Perhaps the most problematic issue is that of identifying appropriate patient populations to study. Conventional clinical trials involving Alzheimer therapeutics typically enroll patients who meet criteria for a mild to moderate level of dementia as measured by various cognitive tests. Currently, there are a number of diagnostic entities that have been defined so as to capture patient populations at an early stage. These include Mild Cognitive Impermanent (MCI) and prodromal Alzheimer's disease. However, these diagnoses still depend on identification of some level of cognitive dysfunction. To identify patients at even earlier stages may require the use of genetic and other biomarkers. In developing their industry guidance, the FDA has acknowledged the potential importance of conducting trials in enriched populations defined by combinations of clinical findings and biomarkers. Unfortunately, to date, no biomarkers have been identified with sufficient predictive power. However, a great deal of progress is being made in this area.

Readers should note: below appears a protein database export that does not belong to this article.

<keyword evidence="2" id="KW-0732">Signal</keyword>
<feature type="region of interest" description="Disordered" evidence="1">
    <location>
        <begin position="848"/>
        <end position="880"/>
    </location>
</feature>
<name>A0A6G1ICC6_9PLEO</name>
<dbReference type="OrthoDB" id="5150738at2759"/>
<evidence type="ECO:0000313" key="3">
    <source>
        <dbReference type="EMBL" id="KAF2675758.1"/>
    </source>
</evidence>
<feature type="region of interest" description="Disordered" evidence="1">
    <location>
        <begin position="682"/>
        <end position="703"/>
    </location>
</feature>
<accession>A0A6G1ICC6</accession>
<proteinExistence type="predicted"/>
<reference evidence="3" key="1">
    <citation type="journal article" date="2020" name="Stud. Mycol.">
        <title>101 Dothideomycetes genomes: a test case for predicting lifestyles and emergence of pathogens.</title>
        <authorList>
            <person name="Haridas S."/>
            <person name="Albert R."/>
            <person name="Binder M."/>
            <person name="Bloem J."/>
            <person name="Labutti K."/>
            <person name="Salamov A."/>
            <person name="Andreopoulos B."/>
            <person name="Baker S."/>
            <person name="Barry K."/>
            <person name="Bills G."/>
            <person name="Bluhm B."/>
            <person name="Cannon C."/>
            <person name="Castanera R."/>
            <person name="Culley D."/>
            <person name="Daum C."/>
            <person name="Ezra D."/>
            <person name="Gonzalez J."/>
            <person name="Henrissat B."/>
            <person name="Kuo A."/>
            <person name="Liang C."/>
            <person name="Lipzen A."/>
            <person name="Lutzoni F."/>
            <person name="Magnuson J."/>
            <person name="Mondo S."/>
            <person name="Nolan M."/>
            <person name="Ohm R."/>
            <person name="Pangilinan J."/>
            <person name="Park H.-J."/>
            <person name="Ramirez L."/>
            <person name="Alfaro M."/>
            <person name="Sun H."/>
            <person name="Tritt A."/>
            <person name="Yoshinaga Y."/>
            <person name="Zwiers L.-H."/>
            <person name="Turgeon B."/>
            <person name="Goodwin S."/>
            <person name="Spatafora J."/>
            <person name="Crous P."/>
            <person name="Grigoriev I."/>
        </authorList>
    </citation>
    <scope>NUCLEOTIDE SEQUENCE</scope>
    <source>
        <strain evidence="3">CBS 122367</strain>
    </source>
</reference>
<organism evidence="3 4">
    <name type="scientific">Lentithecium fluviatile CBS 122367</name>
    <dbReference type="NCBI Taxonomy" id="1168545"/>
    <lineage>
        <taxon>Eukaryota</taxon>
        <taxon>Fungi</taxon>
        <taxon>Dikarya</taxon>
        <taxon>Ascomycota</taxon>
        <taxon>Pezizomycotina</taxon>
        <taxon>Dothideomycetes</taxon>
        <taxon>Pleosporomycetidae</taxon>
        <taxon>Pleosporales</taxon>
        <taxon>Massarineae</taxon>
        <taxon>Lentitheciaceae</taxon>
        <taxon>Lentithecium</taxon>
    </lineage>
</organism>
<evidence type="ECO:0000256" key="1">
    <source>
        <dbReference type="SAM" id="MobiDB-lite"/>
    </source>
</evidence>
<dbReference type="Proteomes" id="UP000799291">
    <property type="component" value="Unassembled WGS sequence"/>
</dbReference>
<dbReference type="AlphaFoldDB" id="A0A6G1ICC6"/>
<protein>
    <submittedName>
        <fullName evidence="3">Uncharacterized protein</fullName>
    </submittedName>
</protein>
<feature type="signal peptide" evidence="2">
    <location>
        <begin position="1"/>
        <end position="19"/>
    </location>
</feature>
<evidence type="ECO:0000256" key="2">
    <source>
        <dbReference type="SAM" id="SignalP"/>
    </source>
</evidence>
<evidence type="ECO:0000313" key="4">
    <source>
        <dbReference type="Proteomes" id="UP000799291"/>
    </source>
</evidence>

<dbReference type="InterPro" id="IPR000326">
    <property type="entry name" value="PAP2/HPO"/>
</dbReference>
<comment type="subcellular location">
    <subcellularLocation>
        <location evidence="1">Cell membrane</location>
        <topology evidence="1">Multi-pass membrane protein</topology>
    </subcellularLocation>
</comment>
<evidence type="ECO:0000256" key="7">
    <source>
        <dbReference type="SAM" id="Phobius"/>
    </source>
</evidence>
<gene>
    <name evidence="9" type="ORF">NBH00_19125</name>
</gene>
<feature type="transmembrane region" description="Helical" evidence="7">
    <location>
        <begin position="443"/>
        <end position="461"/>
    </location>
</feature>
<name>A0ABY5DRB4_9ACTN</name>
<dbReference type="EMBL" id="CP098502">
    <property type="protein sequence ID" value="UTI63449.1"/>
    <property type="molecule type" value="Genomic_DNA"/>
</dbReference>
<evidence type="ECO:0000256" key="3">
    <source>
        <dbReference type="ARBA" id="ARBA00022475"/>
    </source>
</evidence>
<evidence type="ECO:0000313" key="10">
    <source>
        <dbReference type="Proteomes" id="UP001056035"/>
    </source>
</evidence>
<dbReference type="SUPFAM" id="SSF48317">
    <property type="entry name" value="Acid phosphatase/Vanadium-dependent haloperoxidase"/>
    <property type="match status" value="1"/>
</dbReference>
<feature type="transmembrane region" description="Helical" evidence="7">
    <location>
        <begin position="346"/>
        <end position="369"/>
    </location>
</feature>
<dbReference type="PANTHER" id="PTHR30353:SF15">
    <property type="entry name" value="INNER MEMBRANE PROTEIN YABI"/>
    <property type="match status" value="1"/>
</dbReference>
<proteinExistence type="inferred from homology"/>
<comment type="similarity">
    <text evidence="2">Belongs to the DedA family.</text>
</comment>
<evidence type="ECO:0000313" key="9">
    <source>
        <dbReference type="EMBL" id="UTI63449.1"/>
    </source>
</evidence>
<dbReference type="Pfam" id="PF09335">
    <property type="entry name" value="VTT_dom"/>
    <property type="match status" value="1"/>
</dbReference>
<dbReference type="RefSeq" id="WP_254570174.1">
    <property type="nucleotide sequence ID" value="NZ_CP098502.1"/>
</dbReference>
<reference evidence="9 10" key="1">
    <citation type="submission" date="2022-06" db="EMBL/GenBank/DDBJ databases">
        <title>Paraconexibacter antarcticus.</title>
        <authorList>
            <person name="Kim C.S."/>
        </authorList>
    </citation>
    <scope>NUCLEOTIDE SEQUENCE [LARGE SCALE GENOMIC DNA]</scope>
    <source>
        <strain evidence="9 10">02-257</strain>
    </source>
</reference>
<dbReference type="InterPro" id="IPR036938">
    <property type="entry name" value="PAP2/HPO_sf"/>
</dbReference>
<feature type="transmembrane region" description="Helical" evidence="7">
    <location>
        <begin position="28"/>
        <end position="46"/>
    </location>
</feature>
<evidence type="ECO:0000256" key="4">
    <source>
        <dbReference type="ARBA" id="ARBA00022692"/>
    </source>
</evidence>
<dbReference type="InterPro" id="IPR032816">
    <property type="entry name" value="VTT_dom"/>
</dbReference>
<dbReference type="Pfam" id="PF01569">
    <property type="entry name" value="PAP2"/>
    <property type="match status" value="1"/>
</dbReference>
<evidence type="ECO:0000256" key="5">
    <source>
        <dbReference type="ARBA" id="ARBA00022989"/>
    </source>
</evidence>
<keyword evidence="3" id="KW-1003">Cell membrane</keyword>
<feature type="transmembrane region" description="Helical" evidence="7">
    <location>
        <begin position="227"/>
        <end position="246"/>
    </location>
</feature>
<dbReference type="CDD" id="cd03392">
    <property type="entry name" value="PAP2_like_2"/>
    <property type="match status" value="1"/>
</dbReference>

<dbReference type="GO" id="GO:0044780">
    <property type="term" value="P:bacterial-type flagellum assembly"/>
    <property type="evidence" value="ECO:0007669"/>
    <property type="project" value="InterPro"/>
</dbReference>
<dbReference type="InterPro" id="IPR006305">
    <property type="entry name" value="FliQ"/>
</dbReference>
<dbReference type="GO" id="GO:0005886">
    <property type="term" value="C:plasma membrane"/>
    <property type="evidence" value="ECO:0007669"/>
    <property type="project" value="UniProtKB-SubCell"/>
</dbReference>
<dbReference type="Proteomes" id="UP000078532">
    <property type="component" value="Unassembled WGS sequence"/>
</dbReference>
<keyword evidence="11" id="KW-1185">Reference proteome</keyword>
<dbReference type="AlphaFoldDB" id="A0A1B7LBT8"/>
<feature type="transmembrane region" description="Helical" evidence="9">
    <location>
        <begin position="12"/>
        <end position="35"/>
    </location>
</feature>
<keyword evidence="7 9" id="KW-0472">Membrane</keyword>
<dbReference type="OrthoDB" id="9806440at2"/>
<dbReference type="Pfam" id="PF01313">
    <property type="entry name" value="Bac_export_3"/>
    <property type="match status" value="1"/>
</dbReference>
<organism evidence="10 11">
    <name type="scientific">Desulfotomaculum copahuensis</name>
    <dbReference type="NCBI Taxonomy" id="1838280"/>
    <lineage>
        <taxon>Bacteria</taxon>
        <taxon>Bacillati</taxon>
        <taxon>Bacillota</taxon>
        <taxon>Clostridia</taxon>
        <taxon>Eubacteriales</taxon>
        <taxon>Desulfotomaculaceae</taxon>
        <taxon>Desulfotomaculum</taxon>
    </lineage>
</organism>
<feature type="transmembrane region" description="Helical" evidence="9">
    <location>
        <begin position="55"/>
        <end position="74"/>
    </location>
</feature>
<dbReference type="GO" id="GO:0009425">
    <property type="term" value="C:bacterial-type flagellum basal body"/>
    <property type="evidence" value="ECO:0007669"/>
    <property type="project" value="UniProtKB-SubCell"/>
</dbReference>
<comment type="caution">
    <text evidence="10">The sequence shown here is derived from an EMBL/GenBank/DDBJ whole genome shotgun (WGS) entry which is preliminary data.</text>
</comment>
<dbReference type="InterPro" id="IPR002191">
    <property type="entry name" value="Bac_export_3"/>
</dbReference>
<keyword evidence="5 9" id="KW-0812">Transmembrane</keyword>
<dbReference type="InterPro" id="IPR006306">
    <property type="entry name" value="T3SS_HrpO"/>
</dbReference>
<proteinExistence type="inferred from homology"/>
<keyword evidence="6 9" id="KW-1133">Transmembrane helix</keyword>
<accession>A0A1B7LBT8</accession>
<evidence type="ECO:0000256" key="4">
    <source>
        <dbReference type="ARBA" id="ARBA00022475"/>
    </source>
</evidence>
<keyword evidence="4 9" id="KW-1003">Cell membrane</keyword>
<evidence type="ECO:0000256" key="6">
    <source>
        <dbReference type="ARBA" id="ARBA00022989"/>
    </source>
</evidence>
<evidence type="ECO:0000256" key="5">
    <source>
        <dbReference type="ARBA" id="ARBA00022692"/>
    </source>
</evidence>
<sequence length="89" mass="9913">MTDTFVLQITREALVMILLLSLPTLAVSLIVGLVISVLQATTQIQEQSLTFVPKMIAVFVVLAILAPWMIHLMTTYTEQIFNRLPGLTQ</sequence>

The development of treatments for early stage Alzheimer's disease may also require the development of innovative outcome measures. Conventional studies of mild to moderate Alzheimer's disease typically employ cognitive testing used in combination with either a functional or global outcome measure as a co-primary endpoint. In the FDA guidance, it is acknowledged that in early stage Alzheimer's subjects, there may be little or no functional impairment. Therefore, it is recognized that in some cases the use of a co-primary outcome measure may be impractical. However, it is noted that as patients progress to later stages in which both functional and cognitive impairment begin to manifest, it may be appropriate to use composite scales that capture elements of function and cognition. The Clinical Dementia Rating Scale–Sum of Boxes score, which is been validated in patients whose level of impairment does not meet the threshold of frank dementia, is given in the guidance as an example of such a scale,. In the draft guidance, the possibility was also raised that a treatment might obtain approval under the accelerated approval mechanism based on effects demonstrated on an isolated cognitive measure. It was noted that in this scenario a sponsor might be required to demonstrate sustained global effects as a post-marketing condition.